fluorescence quenching of tryptophan II
ffrank at rz.uni-potsdam.de
Fri Jun 14 06:19:49 EST 2002
kerstin.janisch at bbsrc.ac.uk schrieb:
> thanks for the suggestions. I just want to know now, what purity some
> recommend for the testsystem.
That depends on the questions you want to answer. If you want to
determine binding constants of your ligand and/or the number of specific
binding sites for the ligand on your protein, you need a very pure
preparation in terms of protein contaminants, say better than
95%. Seeing no band on a coomassie stained gel might not be sufficient,
homogeneity on a silver stained gel is usually o.k.
Additionally you have to make sure that the preparation is pure of the
ligand and any analogs of it that might have been present in the cell
from which the protein was purified.
Contamination by other, low-MW substances that do not interfere with
your assay are less important, as long as your signal-to-noise ratio is
If you just want to show qualitatively that your ligand interacts with
that protein, you don't need so high purity. Be aware, however, that a
contamination of 10% by a protein that gets quenched to 50% of its free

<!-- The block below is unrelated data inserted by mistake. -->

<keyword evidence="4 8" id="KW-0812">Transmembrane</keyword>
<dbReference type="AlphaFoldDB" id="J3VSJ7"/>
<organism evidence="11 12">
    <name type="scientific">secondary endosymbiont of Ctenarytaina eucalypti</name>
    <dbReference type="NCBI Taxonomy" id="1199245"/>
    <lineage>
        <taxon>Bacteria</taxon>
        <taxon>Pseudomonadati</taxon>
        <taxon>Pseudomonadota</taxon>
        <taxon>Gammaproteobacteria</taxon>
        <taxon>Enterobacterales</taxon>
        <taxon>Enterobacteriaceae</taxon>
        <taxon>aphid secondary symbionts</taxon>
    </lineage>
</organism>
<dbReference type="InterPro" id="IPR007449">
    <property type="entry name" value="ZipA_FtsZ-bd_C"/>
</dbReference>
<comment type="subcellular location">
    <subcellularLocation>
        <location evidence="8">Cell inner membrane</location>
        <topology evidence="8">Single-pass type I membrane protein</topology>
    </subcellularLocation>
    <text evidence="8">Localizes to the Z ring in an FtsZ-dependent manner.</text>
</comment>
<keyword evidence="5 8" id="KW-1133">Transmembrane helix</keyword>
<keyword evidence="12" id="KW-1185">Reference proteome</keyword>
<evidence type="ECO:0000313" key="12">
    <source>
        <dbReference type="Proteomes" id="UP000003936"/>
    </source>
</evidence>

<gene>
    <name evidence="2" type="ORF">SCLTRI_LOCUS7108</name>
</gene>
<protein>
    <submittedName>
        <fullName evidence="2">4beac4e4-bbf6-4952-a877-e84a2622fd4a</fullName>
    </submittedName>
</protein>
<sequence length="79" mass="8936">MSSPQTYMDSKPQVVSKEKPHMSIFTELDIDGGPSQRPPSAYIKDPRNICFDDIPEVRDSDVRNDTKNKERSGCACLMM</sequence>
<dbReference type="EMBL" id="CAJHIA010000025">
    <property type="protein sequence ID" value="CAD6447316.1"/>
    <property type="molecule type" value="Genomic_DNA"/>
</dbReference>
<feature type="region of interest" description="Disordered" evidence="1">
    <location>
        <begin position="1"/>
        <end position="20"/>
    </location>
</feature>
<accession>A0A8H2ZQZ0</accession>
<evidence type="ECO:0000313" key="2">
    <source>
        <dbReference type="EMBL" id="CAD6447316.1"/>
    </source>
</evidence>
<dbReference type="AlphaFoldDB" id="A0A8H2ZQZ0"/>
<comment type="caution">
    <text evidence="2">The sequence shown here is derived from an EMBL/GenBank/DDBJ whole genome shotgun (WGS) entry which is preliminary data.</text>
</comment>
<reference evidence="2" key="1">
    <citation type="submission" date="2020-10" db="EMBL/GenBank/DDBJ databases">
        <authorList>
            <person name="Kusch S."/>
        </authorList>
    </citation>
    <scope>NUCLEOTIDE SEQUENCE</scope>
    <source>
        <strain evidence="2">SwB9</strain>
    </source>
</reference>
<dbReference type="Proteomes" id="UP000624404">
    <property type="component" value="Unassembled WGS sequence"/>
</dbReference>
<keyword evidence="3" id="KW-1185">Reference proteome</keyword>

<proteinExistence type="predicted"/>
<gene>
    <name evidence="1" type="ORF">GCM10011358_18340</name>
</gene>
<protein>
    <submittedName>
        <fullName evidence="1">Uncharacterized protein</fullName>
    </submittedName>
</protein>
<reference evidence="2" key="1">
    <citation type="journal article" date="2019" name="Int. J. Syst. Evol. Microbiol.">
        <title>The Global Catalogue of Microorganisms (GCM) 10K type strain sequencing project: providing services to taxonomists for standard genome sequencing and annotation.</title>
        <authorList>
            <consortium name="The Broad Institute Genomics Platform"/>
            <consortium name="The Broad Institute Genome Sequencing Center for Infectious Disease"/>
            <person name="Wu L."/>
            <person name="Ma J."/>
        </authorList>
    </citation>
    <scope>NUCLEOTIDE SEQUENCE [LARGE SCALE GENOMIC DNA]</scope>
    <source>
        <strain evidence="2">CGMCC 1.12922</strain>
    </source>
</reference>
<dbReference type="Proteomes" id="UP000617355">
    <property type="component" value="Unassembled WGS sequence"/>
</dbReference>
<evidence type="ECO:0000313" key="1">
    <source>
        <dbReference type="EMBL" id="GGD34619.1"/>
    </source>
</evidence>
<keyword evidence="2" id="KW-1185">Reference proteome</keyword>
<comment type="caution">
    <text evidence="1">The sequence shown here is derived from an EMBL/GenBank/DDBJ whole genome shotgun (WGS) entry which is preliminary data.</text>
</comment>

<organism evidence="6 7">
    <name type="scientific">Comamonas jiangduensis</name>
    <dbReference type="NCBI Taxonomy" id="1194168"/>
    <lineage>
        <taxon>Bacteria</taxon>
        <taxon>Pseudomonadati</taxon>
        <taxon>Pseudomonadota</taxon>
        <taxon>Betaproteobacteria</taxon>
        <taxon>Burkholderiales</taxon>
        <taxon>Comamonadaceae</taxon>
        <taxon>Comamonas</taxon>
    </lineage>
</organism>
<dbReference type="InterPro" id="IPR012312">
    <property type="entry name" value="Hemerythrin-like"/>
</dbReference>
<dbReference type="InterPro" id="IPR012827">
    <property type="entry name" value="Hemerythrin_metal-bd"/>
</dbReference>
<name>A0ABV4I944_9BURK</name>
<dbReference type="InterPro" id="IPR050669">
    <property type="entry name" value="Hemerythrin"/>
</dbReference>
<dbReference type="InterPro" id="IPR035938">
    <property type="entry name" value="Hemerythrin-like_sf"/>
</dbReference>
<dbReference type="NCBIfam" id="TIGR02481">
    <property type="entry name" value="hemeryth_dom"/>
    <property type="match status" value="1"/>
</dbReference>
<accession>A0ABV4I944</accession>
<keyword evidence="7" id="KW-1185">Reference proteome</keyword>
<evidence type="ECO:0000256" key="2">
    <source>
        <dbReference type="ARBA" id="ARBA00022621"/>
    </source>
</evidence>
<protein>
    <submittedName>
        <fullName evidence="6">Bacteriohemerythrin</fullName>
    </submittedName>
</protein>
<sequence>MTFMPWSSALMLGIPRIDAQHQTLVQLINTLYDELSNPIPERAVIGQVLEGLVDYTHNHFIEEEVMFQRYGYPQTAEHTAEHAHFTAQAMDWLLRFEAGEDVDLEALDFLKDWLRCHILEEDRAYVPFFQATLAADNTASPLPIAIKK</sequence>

fluorescence upon binding of the ligand in question will give you 5%
signal change even if your protein doesn't interact at all. On the other
hand, the pure protein might not be quenched more than that even if it
strongly interacts with the same ligand, e.g. because the tryptophan
near the binding site is solvent exposed anyway.
Thus, if you have a major protein contaminant, you should make sure what
that is. Or you could use a different assay, like crosslinking or
enzymatic assay, if the protein is regulated by the ligand.
> But I don't really see running SETI at Home as practical as Folding at Home. What,
> exactly, would be the benefit of finding intelligent aliens on the other side
> of the galaxy?
Maybe they're broadcasting the principles of protein folding... [from bionet.*]
More information about the Proteins